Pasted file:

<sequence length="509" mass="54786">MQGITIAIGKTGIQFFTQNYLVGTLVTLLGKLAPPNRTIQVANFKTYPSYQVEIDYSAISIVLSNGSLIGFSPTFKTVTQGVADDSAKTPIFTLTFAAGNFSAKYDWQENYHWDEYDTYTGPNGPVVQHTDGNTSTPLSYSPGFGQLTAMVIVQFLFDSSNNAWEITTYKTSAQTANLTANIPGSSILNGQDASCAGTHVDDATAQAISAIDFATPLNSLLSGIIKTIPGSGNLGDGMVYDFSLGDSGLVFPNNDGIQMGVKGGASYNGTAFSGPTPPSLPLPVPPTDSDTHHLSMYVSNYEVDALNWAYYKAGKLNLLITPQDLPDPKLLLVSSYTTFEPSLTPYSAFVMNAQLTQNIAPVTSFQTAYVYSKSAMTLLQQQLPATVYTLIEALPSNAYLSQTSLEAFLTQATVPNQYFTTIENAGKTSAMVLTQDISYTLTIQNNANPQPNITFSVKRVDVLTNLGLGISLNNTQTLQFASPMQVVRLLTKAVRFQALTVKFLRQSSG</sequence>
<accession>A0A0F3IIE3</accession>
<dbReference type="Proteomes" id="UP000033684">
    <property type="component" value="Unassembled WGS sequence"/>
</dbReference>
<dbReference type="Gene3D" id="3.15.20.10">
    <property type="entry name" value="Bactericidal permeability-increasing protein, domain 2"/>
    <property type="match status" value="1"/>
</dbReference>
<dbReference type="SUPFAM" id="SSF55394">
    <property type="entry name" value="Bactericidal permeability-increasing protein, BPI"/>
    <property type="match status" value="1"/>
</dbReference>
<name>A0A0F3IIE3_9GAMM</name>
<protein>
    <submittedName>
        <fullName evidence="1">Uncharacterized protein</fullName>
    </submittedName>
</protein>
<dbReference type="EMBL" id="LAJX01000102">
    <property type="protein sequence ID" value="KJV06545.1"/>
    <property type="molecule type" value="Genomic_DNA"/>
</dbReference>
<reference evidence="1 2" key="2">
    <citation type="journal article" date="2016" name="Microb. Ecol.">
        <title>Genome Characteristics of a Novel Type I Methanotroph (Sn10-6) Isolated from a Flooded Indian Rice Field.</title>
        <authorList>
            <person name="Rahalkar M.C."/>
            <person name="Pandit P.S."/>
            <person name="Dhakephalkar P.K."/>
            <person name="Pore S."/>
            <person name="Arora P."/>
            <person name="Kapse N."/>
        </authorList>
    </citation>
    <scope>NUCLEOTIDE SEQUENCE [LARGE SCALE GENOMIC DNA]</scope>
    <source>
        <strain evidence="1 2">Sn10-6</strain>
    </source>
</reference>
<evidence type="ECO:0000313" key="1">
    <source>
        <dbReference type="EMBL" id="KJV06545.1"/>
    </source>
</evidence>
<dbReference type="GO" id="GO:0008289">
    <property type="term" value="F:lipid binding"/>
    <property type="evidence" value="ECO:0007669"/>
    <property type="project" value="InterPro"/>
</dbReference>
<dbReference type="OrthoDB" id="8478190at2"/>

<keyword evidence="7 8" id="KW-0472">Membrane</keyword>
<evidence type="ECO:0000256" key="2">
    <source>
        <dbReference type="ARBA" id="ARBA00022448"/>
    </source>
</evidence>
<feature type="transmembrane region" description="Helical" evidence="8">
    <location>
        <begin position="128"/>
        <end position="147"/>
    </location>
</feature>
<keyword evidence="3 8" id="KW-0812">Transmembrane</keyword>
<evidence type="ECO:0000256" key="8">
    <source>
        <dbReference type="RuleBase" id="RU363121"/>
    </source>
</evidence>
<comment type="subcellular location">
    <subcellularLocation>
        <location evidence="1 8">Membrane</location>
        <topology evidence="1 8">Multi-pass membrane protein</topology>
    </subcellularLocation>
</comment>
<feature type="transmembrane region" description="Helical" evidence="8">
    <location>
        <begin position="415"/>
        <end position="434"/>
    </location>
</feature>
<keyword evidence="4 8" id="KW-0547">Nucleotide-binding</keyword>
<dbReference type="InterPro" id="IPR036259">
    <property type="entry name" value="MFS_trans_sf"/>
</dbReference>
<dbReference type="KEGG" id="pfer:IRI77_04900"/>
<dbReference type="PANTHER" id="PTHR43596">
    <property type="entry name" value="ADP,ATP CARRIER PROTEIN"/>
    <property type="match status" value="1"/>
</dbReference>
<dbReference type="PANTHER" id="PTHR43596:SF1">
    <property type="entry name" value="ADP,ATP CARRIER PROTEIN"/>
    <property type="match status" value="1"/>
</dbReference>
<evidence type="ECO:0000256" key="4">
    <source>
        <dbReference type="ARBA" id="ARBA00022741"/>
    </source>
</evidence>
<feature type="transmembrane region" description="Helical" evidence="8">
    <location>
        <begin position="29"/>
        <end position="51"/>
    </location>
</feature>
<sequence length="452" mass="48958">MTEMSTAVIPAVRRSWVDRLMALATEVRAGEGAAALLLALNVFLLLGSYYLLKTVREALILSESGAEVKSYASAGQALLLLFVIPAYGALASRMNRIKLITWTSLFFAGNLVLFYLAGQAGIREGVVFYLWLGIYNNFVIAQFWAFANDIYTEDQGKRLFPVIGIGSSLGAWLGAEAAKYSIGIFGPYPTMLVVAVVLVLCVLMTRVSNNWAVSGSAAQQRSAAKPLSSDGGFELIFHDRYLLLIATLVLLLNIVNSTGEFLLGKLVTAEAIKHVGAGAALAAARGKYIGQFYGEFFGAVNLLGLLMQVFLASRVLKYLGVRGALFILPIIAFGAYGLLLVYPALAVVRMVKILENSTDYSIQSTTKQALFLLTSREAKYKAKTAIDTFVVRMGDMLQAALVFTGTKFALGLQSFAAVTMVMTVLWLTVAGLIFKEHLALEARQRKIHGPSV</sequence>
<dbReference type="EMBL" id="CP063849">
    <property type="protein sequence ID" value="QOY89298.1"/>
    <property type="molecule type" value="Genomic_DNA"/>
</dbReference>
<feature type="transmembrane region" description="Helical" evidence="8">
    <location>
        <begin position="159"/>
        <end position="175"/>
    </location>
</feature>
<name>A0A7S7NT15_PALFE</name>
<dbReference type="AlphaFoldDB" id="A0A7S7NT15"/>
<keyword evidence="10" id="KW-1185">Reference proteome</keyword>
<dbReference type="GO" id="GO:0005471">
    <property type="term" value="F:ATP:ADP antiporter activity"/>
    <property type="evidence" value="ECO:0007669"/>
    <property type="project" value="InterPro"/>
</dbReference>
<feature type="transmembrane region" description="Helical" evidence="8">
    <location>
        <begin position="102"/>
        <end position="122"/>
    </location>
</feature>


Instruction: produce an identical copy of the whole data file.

<sequence length="509" mass="54786">MQGITIAIGKTGIQFFTQNYLVGTLVTLLGKLAPPNRTIQVANFKTYPSYQVEIDYSAISIVLSNGSLIGFSPTFKTVTQGVADDSAKTPIFTLTFAAGNFSAKYDWQENYHWDEYDTYTGPNGPVVQHTDGNTSTPLSYSPGFGQLTAMVIVQFLFDSSNNAWEITTYKTSAQTANLTANIPGSSILNGQDASCAGTHVDDATAQAISAIDFATPLNSLLSGIIKTIPGSGNLGDGMVYDFSLGDSGLVFPNNDGIQMGVKGGASYNGTAFSGPTPPSLPLPVPPTDSDTHHLSMYVSNYEVDALNWAYYKAGKLNLLITPQDLPDPKLLLVSSYTTFEPSLTPYSAFVMNAQLTQNIAPVTSFQTAYVYSKSAMTLLQQQLPATVYTLIEALPSNAYLSQTSLEAFLTQATVPNQYFTTIENAGKTSAMVLTQDISYTLTIQNNANPQPNITFSVKRVDVLTNLGLGISLNNTQTLQFASPMQVVRLLTKAVRFQALTVKFLRQSSG</sequence>
<accession>A0A0F3IIE3</accession>
<dbReference type="Proteomes" id="UP000033684">
    <property type="component" value="Unassembled WGS sequence"/>
</dbReference>
<dbReference type="Gene3D" id="3.15.20.10">
    <property type="entry name" value="Bactericidal permeability-increasing protein, domain 2"/>
    <property type="match status" value="1"/>
</dbReference>
<dbReference type="SUPFAM" id="SSF55394">
    <property type="entry name" value="Bactericidal permeability-increasing protein, BPI"/>
    <property type="match status" value="1"/>
</dbReference>
<name>A0A0F3IIE3_9GAMM</name>
<protein>
    <submittedName>
        <fullName evidence="1">Uncharacterized protein</fullName>
    </submittedName>
</protein>
<dbReference type="EMBL" id="LAJX01000102">
    <property type="protein sequence ID" value="KJV06545.1"/>
    <property type="molecule type" value="Genomic_DNA"/>
</dbReference>
<reference evidence="1 2" key="2">
    <citation type="journal article" date="2016" name="Microb. Ecol.">
        <title>Genome Characteristics of a Novel Type I Methanotroph (Sn10-6) Isolated from a Flooded Indian Rice Field.</title>
        <authorList>
            <person name="Rahalkar M.C."/>
            <person name="Pandit P.S."/>
            <person name="Dhakephalkar P.K."/>
            <person name="Pore S."/>
            <person name="Arora P."/>
            <person name="Kapse N."/>
        </authorList>
    </citation>
    <scope>NUCLEOTIDE SEQUENCE [LARGE SCALE GENOMIC DNA]</scope>
    <source>
        <strain evidence="1 2">Sn10-6</strain>
    </source>
</reference>
<evidence type="ECO:0000313" key="1">
    <source>
        <dbReference type="EMBL" id="KJV06545.1"/>
    </source>
</evidence>
<dbReference type="GO" id="GO:0008289">
    <property type="term" value="F:lipid binding"/>
    <property type="evidence" value="ECO:0007669"/>
    <property type="project" value="InterPro"/>
</dbReference>
<dbReference type="OrthoDB" id="8478190at2"/>

<keyword evidence="7 8" id="KW-0472">Membrane</keyword>
<evidence type="ECO:0000256" key="2">
    <source>
        <dbReference type="ARBA" id="ARBA00022448"/>
    </source>
</evidence>
<feature type="transmembrane region" description="Helical" evidence="8">
    <location>
        <begin position="128"/>
        <end position="147"/>
    </location>
</feature>
<keyword evidence="3 8" id="KW-0812">Transmembrane</keyword>
<evidence type="ECO:0000256" key="8">
    <source>
        <dbReference type="RuleBase" id="RU363121"/>
    </source>
</evidence>
<comment type="subcellular location">
    <subcellularLocation>
        <location evidence="1 8">Membrane</location>
        <topology evidence="1 8">Multi-pass membrane protein</topology>
    </subcellularLocation>
</comment>
<feature type="transmembrane region" description="Helical" evidence="8">
    <location>
        <begin position="415"/>
        <end position="434"/>
    </location>
</feature>
<keyword evidence="4 8" id="KW-0547">Nucleotide-binding</keyword>
<dbReference type="InterPro" id="IPR036259">
    <property type="entry name" value="MFS_trans_sf"/>
</dbReference>
<dbReference type="KEGG" id="pfer:IRI77_04900"/>
<dbReference type="PANTHER" id="PTHR43596">
    <property type="entry name" value="ADP,ATP CARRIER PROTEIN"/>
    <property type="match status" value="1"/>
</dbReference>
<dbReference type="PANTHER" id="PTHR43596:SF1">
    <property type="entry name" value="ADP,ATP CARRIER PROTEIN"/>
    <property type="match status" value="1"/>
</dbReference>
<evidence type="ECO:0000256" key="4">
    <source>
        <dbReference type="ARBA" id="ARBA00022741"/>
    </source>
</evidence>
<feature type="transmembrane region" description="Helical" evidence="8">
    <location>
        <begin position="29"/>
        <end position="51"/>
    </location>
</feature>
<sequence length="452" mass="48958">MTEMSTAVIPAVRRSWVDRLMALATEVRAGEGAAALLLALNVFLLLGSYYLLKTVREALILSESGAEVKSYASAGQALLLLFVIPAYGALASRMNRIKLITWTSLFFAGNLVLFYLAGQAGIREGVVFYLWLGIYNNFVIAQFWAFANDIYTEDQGKRLFPVIGIGSSLGAWLGAEAAKYSIGIFGPYPTMLVVAVVLVLCVLMTRVSNNWAVSGSAAQQRSAAKPLSSDGGFELIFHDRYLLLIATLVLLLNIVNSTGEFLLGKLVTAEAIKHVGAGAALAAARGKYIGQFYGEFFGAVNLLGLLMQVFLASRVLKYLGVRGALFILPIIAFGAYGLLLVYPALAVVRMVKILENSTDYSIQSTTKQALFLLTSREAKYKAKTAIDTFVVRMGDMLQAALVFTGTKFALGLQSFAAVTMVMTVLWLTVAGLIFKEHLALEARQRKIHGPSV</sequence>
<dbReference type="EMBL" id="CP063849">
    <property type="protein sequence ID" value="QOY89298.1"/>
    <property type="molecule type" value="Genomic_DNA"/>
</dbReference>
<feature type="transmembrane region" description="Helical" evidence="8">
    <location>
        <begin position="159"/>
        <end position="175"/>
    </location>
</feature>
<name>A0A7S7NT15_PALFE</name>
<dbReference type="AlphaFoldDB" id="A0A7S7NT15"/>
<keyword evidence="10" id="KW-1185">Reference proteome</keyword>
<dbReference type="GO" id="GO:0005471">
    <property type="term" value="F:ATP:ADP antiporter activity"/>
    <property type="evidence" value="ECO:0007669"/>
    <property type="project" value="InterPro"/>
</dbReference>
<feature type="transmembrane region" description="Helical" evidence="8">
    <location>
        <begin position="102"/>
        <end position="122"/>
    </location>
</feature>